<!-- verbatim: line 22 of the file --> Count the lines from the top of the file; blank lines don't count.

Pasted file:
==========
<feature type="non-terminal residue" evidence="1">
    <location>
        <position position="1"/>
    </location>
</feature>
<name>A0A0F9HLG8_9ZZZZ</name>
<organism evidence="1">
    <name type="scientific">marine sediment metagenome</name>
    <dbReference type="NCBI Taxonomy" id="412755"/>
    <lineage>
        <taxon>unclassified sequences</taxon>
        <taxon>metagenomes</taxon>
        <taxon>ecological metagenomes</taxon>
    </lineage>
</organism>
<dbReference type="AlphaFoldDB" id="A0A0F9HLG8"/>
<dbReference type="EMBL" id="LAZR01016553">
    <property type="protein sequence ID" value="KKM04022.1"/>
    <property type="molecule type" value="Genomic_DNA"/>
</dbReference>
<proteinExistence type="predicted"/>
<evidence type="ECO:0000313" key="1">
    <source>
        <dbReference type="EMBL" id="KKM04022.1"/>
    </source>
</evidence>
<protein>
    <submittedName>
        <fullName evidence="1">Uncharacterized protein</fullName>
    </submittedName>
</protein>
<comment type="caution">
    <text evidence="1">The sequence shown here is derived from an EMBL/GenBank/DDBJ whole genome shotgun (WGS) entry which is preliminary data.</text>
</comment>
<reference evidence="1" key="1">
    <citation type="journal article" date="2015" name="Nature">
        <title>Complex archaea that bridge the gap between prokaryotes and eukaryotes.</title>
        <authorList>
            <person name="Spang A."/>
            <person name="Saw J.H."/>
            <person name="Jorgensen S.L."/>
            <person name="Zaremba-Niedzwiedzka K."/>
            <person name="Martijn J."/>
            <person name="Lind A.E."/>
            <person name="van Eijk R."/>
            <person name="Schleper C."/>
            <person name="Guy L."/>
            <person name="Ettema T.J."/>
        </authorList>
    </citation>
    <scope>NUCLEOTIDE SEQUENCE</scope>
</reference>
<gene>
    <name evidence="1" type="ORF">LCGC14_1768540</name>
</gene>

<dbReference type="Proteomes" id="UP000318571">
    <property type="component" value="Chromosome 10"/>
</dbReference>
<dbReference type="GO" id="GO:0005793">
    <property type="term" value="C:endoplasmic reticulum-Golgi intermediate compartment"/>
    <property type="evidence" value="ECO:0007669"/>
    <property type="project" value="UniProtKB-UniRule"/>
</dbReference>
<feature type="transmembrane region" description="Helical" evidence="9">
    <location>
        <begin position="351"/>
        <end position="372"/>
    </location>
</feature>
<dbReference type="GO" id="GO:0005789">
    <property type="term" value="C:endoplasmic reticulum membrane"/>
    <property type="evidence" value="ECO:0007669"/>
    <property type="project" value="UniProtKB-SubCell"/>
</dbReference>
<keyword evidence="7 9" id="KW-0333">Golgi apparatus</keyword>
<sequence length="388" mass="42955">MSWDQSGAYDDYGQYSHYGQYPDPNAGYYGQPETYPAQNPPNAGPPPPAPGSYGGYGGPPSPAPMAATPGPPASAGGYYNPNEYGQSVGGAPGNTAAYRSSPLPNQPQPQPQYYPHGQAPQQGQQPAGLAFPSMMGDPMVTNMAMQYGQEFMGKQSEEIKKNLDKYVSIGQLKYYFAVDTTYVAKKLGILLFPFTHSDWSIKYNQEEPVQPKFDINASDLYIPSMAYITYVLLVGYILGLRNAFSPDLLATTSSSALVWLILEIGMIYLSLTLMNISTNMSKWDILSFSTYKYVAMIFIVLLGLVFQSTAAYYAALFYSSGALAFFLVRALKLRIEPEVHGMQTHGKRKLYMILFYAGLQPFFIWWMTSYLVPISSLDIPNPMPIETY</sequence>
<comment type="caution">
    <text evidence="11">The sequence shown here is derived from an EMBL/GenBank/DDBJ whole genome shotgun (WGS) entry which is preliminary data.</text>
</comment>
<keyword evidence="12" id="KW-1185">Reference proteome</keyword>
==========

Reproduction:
<evidence type="ECO:0000313" key="1">